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UN Human Rights And Business Treaty – US And EU Must Step Up

The ITUC and Global Union Federations are calling on the US and the European Union to fully support negotiations leading to a binding UN Treaty on Business and Human Rights. The unions are also critical of business associations for their lack of commitment to successful negotiations. The concerns are being raised following the 7th round of discussions involving governments, company representatives, unions and civil society organisations which ended on 29 November.

Sharan Burrow, ITUC General Secretary, said “It’s time that governments stopped shielding multinational companies from accountability for labour and human rights violations, including in their supply chains. The US, which is proposing a weaker “framework agreement” alternative to a treaty with teeth, and the EU are home to many of the world’s multinational companies and bear particular responsibility. They need to step up and engage in serious negotiations to arrive at a binding treaty. Business interests need to recognise that they can no longer be allowed to get away with rights violations.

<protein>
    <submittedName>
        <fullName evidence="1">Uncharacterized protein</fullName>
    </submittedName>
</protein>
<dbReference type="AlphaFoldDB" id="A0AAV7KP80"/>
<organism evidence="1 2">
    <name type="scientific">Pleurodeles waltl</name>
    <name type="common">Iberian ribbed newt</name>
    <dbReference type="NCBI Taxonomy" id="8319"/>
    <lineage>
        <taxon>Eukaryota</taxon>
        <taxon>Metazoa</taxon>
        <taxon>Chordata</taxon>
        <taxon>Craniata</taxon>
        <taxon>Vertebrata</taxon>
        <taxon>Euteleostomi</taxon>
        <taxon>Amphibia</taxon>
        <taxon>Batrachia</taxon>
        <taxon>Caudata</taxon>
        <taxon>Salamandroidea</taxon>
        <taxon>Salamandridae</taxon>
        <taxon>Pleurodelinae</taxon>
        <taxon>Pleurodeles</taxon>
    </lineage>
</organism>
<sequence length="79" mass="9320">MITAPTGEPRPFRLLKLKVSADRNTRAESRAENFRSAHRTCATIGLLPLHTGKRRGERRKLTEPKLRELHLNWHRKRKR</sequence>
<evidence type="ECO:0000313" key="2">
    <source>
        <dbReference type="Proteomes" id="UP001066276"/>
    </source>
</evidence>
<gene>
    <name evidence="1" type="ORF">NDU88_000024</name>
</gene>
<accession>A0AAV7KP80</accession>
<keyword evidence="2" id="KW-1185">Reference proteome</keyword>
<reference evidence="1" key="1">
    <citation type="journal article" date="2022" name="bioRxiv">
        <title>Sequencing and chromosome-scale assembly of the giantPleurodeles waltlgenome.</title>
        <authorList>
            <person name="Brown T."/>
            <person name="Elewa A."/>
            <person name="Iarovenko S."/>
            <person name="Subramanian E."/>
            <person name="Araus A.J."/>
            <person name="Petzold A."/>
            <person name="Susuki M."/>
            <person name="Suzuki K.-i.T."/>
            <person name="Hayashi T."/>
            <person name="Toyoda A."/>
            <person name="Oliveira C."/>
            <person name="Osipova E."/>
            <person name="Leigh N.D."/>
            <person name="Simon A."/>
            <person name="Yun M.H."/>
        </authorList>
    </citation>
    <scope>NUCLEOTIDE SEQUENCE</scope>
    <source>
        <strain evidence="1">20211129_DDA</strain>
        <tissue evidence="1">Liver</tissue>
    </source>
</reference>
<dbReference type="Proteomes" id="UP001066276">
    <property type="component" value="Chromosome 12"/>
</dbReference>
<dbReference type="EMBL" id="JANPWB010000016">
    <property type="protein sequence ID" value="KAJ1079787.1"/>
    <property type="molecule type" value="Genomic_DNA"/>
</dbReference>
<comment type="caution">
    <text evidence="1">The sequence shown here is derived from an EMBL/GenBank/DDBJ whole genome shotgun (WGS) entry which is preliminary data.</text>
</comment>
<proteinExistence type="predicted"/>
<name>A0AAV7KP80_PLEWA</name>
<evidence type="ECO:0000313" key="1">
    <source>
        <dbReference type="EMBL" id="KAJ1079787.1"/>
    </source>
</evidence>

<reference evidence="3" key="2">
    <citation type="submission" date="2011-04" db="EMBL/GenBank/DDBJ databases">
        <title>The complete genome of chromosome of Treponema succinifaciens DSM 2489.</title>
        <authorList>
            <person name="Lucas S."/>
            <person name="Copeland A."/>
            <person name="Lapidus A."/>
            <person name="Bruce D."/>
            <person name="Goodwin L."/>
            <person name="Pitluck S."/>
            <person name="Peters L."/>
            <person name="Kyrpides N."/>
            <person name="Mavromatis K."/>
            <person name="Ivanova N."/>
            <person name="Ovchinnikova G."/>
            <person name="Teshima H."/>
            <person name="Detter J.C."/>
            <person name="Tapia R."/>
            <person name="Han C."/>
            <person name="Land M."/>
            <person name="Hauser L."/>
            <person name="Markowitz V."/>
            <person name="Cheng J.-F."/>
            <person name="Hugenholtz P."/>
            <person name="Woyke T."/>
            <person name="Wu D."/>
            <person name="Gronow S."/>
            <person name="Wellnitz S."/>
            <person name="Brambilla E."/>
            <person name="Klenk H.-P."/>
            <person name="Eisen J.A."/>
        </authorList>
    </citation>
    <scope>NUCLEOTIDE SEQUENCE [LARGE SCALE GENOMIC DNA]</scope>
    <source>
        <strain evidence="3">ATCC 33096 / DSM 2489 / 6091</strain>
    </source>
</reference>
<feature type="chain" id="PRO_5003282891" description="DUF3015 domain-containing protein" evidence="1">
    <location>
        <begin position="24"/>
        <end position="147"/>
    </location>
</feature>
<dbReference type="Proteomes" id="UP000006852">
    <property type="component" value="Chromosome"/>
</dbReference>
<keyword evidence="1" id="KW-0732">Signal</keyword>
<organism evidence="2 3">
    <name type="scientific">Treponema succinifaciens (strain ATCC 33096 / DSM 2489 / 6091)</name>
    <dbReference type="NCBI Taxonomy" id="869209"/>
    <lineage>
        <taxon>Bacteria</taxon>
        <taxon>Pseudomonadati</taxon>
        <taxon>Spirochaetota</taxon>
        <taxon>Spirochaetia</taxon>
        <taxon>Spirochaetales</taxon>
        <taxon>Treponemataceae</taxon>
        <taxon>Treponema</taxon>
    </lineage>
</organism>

We welcome the efforts by various parties to the discussions to make real progress by the time the 8th negotiating session takes place. Our ITUC Global Poll shows two-thirds of people want their governments to adopt new rules for multinational corporations to end human rights abuse through their supply chains. We must work together to deliver a legally binding instrument that addresses existing gaps in international business and human rights legal architecture and supplements domestic legislation in this area. This must build on the UNGPs and other multilateral, national and regional initiatives.”

The Unions including the ITUC, ITF, BWI, EI, IndustriALL, UNI, ITF and PSI have engaged in the process to develop a business and human rights treaty by calling for;

  • a broad substantive scope covering all internationally recognised human rights, including fundamental workers’ rights, as defined by relevant international labour standards;
  • the coverage of all business enterprises regardless of size, sector, operational context, ownership and structure;
  • parent company-based extraterritorial regulation and access to justice for victims of transnational corporate human rights violations in the home State of transnational corporations;
  • regulatory measures that require business to adopt and apply human rights due diligence policies and procedures;
  • reaffirmation of the applicability of human rights obligations to the operations of companies and their obligation to respect human rights; and,
  • a strong international monitoring and enforcement mechanism.

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